14. Posted by Peter (Admin 5789 posts) 10y

Quoting jase007

just ike to point out that i wouldn't trust wikipedia 100%, it's a bit too open to abuse. try encilapedia britanica (bad spalling i know but you get the point).

The difference has actually been found to be quite minimal. Wikipedia vs Encyclopedia Brittanica.

The obvious disadvantage the traditional encyclopedia has is the time it takes to make changes.

15. Posted by Jase007 (Travel Guru 8870 posts) 10y

Quoting Peter

Quoting jase007

just ike to point out that i wouldn't trust wikipedia 100%, it's a bit too open to abuse. try encilapedia britanica (bad spalling i know but you get the point).

The difference has actually been found to be quite minimal. Wikipedia vs Encyclopedia Brittanica.

The obvious disadvantage the traditional encyclopedia has is the time it takes to make changes.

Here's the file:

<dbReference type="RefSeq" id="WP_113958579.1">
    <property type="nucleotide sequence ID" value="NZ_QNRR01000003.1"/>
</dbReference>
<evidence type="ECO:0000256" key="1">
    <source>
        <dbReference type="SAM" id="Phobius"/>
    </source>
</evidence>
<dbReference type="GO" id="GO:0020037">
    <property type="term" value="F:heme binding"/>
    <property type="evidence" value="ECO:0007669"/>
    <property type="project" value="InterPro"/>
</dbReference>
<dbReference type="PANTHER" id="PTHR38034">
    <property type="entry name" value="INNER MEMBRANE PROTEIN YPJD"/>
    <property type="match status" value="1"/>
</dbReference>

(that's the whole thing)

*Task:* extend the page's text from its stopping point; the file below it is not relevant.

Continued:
I agree that the "old school" is slow to amend, but i'd still reccommend that anything that is of importance be verified by another method. Remember ANYONE can edit a page in wiki. It has been abused before, thats all i'm stating.

16. Posted by Peter (Admin 5789 posts) 10y

Fair enough. Though the same would then have be said of old-school encyclopedias. Certainly, if you need to get the facts absolutely straight, it's worth double checking your sources.

In this case, all Brendan was doing was giving some context to the discussion - and in that sense, the information on wikipedia can be assumed to be correct enough. Or is there a piece of that information that you find questionable?

17. Posted by Jase007 (Travel Guru 8870 posts) 10y

No, i'm not disputing the material as i don't know enough about agriculture (oil industry, yes).
It's just that i have a very cautious approach to printed figures when it comes to this type of thing as i know most industries publish what they want to be published.